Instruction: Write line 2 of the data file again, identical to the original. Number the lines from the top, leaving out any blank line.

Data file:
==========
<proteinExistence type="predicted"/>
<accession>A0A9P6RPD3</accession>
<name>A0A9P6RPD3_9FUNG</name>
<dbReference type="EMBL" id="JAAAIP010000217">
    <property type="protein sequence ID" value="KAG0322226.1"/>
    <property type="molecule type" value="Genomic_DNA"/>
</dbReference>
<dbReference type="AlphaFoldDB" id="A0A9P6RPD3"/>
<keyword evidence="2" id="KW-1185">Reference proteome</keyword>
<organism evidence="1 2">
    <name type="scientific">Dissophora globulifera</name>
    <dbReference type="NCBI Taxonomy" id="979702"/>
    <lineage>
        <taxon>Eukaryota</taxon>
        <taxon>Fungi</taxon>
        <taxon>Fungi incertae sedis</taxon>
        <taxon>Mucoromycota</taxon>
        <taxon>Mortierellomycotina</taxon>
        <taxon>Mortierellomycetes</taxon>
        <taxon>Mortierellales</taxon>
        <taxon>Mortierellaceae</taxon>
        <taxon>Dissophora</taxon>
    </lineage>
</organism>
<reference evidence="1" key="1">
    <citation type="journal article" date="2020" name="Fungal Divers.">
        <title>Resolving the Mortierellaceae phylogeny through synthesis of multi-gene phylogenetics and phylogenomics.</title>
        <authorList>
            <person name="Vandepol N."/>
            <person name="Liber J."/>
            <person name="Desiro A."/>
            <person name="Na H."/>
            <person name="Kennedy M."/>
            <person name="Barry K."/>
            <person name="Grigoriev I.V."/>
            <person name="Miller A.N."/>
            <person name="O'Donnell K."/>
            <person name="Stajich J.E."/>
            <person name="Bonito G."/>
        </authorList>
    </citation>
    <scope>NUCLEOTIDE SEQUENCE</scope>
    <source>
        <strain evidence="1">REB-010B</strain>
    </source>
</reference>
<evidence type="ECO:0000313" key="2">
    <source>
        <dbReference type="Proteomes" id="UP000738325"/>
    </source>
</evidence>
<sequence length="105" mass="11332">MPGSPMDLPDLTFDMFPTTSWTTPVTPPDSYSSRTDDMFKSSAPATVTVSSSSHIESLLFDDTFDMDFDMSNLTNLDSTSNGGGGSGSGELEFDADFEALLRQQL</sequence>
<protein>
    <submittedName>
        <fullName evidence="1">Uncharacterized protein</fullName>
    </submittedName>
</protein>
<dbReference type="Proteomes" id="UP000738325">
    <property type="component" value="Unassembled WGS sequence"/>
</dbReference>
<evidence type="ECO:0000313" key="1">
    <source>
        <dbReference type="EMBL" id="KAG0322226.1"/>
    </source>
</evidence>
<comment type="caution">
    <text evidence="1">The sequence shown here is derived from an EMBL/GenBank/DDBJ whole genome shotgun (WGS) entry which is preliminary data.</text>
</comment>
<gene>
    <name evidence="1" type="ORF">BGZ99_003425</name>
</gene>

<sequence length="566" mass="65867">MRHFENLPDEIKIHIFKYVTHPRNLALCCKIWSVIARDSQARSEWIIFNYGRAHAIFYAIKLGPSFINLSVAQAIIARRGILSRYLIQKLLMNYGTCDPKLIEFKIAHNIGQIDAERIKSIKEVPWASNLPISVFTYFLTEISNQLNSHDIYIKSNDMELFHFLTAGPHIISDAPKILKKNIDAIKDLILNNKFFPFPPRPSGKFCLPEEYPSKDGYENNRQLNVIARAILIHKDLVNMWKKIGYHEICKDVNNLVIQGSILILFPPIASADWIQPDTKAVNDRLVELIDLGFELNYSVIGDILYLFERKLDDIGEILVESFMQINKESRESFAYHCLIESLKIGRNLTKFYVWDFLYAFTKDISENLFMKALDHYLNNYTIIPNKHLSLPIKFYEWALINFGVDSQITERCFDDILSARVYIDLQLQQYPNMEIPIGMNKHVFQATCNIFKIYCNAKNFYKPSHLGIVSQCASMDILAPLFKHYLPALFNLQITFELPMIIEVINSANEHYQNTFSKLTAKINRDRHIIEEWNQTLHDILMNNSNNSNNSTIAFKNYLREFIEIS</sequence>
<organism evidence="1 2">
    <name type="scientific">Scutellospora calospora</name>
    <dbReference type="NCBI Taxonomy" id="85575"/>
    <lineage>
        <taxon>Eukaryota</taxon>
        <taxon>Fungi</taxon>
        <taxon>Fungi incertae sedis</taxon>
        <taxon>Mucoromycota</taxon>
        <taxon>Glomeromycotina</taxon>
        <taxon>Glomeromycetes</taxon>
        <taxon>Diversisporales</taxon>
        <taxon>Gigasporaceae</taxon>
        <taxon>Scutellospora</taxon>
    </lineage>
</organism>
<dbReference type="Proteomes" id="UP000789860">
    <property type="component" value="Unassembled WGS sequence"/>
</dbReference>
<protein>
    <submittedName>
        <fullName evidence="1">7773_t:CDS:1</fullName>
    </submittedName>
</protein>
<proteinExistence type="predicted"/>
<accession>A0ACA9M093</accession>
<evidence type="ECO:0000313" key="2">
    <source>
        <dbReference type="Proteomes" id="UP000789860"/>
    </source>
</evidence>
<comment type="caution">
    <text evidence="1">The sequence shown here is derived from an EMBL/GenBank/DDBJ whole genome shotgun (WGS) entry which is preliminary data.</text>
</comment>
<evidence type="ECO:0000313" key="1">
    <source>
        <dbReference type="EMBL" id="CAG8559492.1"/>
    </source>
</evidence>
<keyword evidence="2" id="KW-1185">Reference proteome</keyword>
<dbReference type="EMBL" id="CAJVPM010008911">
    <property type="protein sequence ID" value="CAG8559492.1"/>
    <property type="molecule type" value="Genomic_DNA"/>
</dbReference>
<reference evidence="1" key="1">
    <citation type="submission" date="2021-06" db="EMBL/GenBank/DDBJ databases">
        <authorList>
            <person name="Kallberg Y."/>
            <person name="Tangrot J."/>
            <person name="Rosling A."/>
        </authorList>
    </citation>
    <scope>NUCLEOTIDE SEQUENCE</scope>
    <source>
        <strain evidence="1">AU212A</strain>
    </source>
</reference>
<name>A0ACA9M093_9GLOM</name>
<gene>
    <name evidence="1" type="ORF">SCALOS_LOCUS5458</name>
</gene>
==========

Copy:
<accession>A0A9P6RPD3</accession>